Tax Value of the Debt Distribution
Finally, the taxpayer argued that the distribution of the shareholder debt and other distributions caused by the forgiveness of shareholder debt, as found by the Court (above), should be valued at the fair market value of the debt rather than the face value of the debt.
Again, the Court rejected the taxpayer’s position. This argument, it stated, turned on the “characterization of the debt as property and not as a cash equivalent.” This argument was without legal support, the Court countered; the cancellation of shareholder debt “is considered the equivalent of a distribution of money in the face amount of the obligation.”
The key to determining the character of a payment between related parties as a loan or as something else ultimately turns on the economic reality of the payment.
If an outside lender would not have extended credit on the same terms and under similar circumstances as did the related entity, an inference may arise that the advance is not a bona fide loan.
On the other hand, if the transfer and surrounding circumstances give rise to a reasonable expectation, and an enforceable obligation, of repayment, then the relationship between the parties will resemble that of a creditor and debtor.
In that case, the form of the transaction should be consistent with, and support, its substance: a genuine loan transaction. Thus, there should be a written promise of repayment, a repayment schedule, interest, and security for the loan. However, as indicated above, merely following the formalities will not be enough in the absence of any substance.
The factors identified by the Court, above, provide helpful guidance for structuring and documenting a loan between related persons, including a business entity and any of its owners. If these factors are considered, the parties to the loan transaction will have objectively determinable proof of their intent, as reflected in the form and economic reality of the transaction.
Of course, the parties will also have to act consistently with what the transaction purports to be – they will have to act as any unrelated party would under the circumstances.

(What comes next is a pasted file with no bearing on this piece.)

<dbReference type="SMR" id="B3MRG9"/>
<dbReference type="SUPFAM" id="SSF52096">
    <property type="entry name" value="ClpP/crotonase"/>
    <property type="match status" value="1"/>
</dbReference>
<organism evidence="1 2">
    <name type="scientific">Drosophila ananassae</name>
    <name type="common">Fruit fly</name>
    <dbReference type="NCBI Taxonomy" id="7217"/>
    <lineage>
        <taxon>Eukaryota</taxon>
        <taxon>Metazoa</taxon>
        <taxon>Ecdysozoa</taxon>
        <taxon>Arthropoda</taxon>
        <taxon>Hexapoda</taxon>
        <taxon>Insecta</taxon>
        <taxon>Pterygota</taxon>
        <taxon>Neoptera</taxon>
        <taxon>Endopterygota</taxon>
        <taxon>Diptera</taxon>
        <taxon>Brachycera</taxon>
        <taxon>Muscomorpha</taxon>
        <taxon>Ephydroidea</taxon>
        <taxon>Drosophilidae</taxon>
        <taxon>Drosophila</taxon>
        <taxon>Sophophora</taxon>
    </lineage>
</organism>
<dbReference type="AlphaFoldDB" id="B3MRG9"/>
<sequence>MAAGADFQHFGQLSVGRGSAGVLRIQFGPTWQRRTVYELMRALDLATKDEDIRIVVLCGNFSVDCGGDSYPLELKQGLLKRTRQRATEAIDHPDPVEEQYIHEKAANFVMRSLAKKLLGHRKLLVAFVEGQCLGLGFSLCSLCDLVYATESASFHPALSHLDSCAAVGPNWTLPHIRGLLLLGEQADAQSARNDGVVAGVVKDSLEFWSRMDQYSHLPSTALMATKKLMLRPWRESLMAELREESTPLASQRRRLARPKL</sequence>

[i] Though I imagine many taxpayers view themselves as a tiny insect in the clutches of some malevolent child – which, from their perspective at least, represents the IRS – who is intent on removing first their wings, one by one, then their legs, one by one, until at last they are no longer capable of writhing. Sorry about that.
[ii] “Between” two parties; “among” at least three parties.
[iii] Kelly, v. Commissioner, T.C. Memo. 2021-76. https://www.thetaxadviser.com/content/dam/tta/summaries/2021-76-kelly.pdf .
[iv] Although not the case here, how many times have you encountered loans from a corporation to its shareholders in amounts that are proportionate to the shareholders’ respective equity interests? How about the case of a single shareholder of a corporation that has never made a dividend distribution but has a large entry on its balance sheet for loans to shareholder? I wish these were infrequent occurrences.
[v] Of course, there are many factors to be considered in determining the fair market value of a loan: the interest rate, the term of the loan, the frequency of interest and principal payments, whether the loan is secured or guaranteed (and by what or whom), the creditworthiness of the borrower, the economic health of the borrower, etc.
And when the loan is between related persons, always consider what unrelated parties would do under like circumstances.
[vi] IRC Sec. 108. COD is treated as ordinary income. I borrowed $X, had the benefit of its use, then was absolved from repaying it – I have realized an accretion in value and should be taxed thereon. The insolvency exception recognizes that the forgiveness has not improved my position, at least to the extent of my insolvency.
[vii] IRC Sec. 166. No easy feat where related persons are involved.
[viii] Not to be confused with the pseudo-pizza, Dominos. Don’t get me started. I’d be skinny if that were the only choice in town.
[ix] IRC Sec. 1274. Basically, the minimum rate required by the IRS. It is set monthly and is dependent upon the term of the loan, if any, and the frequency of payments.
[x] For obvious reasons, this is often an audit trigger when the loan is between related persons.
[xi] IRC Sec. 6212. The so-called “90-day letter.”
[xii] IRC Sec. 6213.
[xiii] IRC Sec. 301 and Sec. 1368.
[xiv] I will give them credit for that.